Parametric statistical tests for two related groups: numerical dataBMJ 2014; 348 doi: https://doi.org/10.1136/bmj.g124 (Published 10 January 2014) Cite this as: BMJ 2014;348:g124
- Philip Sedgwick, reader in medical statistics and medical education1
- 1Centre for Medical and Healthcare Education, St George’s, University of London, London, UK
Researchers investigated whether Ginkgo biloba was effective in treating tinnitus.1 A double blind placebo controlled trial study design was used. The intervention was 12 weeks’ treatment with 50 mg Ginkgo biloba extract LI 1370 three times daily or placebo. Participants were 978 healthy people (489 matched pairs) aged 18-70 years with comparatively stable tinnitus. Pairs were matched for sex, age (within 10 years), and duration of tinnitus (within five years). Within each matched pair, one participant was allocated at random to the intervention and the other to placebo.
The main outcome measures included assessment of how loud and troublesome tinnitus was before and after treatment. The loudness and troublesome nature of tinnitus were rated on a six point and a five point scale, respectively. Assessment was made by mail and telephone. For each participant the change from baseline to end of treatment (12 weeks minus baseline) in each outcome measure was recorded. Distributional assumptions of normality in the outcome measures were verified. Paired data were compared between treatment groups.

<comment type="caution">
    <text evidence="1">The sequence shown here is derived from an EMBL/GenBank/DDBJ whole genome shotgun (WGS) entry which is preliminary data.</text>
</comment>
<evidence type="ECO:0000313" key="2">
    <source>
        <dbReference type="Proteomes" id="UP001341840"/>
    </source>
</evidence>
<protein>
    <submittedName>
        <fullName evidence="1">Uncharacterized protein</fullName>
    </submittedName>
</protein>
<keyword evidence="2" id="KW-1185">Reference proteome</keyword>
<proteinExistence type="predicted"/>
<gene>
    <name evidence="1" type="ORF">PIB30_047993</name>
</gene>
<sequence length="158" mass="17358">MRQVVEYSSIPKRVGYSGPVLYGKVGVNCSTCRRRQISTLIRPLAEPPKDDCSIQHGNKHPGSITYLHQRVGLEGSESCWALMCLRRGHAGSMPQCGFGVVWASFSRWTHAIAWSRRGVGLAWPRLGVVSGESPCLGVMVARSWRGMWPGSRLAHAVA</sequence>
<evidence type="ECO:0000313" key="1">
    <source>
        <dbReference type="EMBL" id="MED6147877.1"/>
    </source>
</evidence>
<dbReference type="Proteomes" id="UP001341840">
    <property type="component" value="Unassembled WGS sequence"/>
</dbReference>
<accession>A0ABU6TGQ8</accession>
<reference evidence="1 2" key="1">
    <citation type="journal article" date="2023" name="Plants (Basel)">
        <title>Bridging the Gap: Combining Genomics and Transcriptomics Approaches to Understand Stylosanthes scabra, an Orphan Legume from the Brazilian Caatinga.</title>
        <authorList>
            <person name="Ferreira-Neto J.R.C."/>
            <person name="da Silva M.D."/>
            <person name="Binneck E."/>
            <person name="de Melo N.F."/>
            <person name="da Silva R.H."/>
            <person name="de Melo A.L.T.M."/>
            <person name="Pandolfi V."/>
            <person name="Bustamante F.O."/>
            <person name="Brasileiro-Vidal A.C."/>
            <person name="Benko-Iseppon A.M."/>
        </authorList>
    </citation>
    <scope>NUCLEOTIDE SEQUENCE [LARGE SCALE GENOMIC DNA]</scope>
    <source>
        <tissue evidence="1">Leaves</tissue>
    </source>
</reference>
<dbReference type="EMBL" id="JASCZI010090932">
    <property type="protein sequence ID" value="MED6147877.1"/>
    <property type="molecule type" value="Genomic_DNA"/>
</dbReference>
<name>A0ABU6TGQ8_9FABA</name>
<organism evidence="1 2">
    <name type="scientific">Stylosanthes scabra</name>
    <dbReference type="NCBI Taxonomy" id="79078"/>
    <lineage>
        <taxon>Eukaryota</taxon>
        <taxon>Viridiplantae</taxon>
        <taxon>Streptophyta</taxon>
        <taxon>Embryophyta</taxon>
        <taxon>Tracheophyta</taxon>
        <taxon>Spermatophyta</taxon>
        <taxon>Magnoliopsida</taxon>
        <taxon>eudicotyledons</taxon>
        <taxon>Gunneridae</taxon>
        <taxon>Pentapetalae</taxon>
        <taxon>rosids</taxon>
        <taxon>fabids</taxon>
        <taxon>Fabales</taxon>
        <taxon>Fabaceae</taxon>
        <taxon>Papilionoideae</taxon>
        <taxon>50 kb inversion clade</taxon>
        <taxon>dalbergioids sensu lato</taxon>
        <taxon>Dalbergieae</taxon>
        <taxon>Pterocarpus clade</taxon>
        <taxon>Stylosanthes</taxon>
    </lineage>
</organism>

There was no significant difference between the treatment groups (intervention minus placebo) in change over 12 weeks from baseline in loudness (mean −0.05 (standard deviation 1.48), 95% confidence interval −2.00 to 0.11; P >0.05) or troublesome nature (−0.10 (1.32), −0.24 to 0.04; P >0.05) of tinnitus. The researchers concluded that 50 mg Ginkgo biloba extract LI 1370 given three times daily for 12 weeks was no more effective than placebo in treating tinnitus.
Which one of the following statistical tests would most likely have been used to …
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